Pompeo is in Doha, Qatar, where the U.S. and the militant group have engaged in talks for more than a year and a half and is where the signing ceremony took place. At the same time, Esper issued a joint statement to reaffirm U.S. support for the Afghan government, long rejected by the Taliban and sidelined from their talks with U.S. negotiators.
The agreement with the militant group that harbored the al Qaeda operatives responsible for the Sept. 11 attacks comes after over 18 years of war. The Trump administration hopes it is poised to reshape Afghanistan, leading to national peace negotiations and ending any Taliban safe haven for terrorists that threaten the U.S. homeland. But critics warn the Taliban has neither the ability nor perhaps the appetite to carry out their commitments.
According to Pompeo, the agreement triggers a "conditions-based and phased" U.S. withdrawal and the "commencement" of Afghan negotiations where "all sides of the conflict will sit down together and begin the hard work of reconciliation." U.S. officials say the deal also includes Taliban commitments on counterterrorism, although those details are still unclear.
"These commitments represent an important step to a lasting peace in a new Afghanistan, free from Al Qaeda, ISIS, and any other terrorist group that would seek to bring us harm," Trump said in his statement. "Ultimately, it will be up to the people of Afghanistan to work out their future. We, therefore, urge the Afghan people to seize this opportunity for peace and a new future for their country."
At a White House briefing Saturday, Trump said troops will be returning from Afghanistan "today."
"Today, they'll start immediately," Trump said.
However, the president did note that if "bad things happen" that U.S. troops will go back to Afghanistan "with a force like nobody's ever seen."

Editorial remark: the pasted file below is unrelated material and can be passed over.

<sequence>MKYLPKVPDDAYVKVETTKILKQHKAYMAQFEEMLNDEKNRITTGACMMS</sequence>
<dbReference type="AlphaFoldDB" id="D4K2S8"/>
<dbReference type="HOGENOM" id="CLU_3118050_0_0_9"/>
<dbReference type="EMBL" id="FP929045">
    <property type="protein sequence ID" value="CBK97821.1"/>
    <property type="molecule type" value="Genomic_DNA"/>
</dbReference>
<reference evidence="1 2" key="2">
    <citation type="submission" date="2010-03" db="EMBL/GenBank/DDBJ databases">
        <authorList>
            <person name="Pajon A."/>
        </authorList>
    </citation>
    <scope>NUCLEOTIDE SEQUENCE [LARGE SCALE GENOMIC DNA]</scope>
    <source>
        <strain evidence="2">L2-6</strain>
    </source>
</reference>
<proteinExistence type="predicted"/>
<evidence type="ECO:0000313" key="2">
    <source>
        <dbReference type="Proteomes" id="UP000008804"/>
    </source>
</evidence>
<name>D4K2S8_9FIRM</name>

"I really believe the Taliban wants to do something to show that we're not all wasting time," Trump said. "But if bad things happen, we'll go back to people know we'll go back and we'll go back so fast and we'll go back with a force, like nobody's ever seen."
Initially, the U.S. will draw down its troops from 13,000 to 8,600 -- a level that Gen. Scott Miller, the commander of U.S. and NATO forces, has said is still sufficient to carry out their mission. While that draw down is expected to take months, conditions and timelines for further reductions after that are unclear.
The signing ceremony, where chief U.S. negotiator Zalmay Khalilzad is expected to sign with a senior Taliban official, comes after the country saw a nationwide reduction in violence -- a key demand from the Trump administration before it moved ahead with the deal, six months after Trump called off talks, citing the death of a U.S. soldier in a Taliban attack.
U.S. officials said that the week-long period would be key to seeing whether the Taliban had the commitment and control to reduce violence in the country, and Pompeo reported Tuesday that the deal held, with a significant reduction in major attacks. Two explosions in Kabul during the week were quickly denied by the Taliban, with at least one claimed by ISIS's affiliate in the region.
Still, there are doubts about the Taliban's commitment to countering terrorism, when the group itself conducts terror attacks and maintains ties with al Qaeda, or to Afghan national peace negotiations because it still does not recognize the government of Afghanistan, which it sees as a U.S. puppet.
But a senior administration official said there are verification mechanisms in the deal to ensure those counterterrorism commitments are kept, and as part of the agreement, ten days after signing, the militant group has agreed to sit down with an inclusive delegation of Afghans that includes representatives of the government, although in a private capacity.
Arranging that delegation may prove difficult after a disputed election finally ended last Tuesday, five months after the votes were cast. Afghanistan's independent election commission declared President Ashraf Ghani won reelection, but his challenger Abdullah Abdullah, who had served as chief executive in a unity government after a problematic 2014 election, has denied the results and declared his own parallel government.
Trump may also face headwinds at home. Twenty-two House Republicans, led by Rep. Liz Cheney, R-Wyo., wrote a letter to Trump Friday, expressing "serious concerns" about the agreement, saying the Taliban "cannot be trusted," and seeking assurances such as that Taliban turn over al Qaeda operatives in their territory and making public all parts of the deal.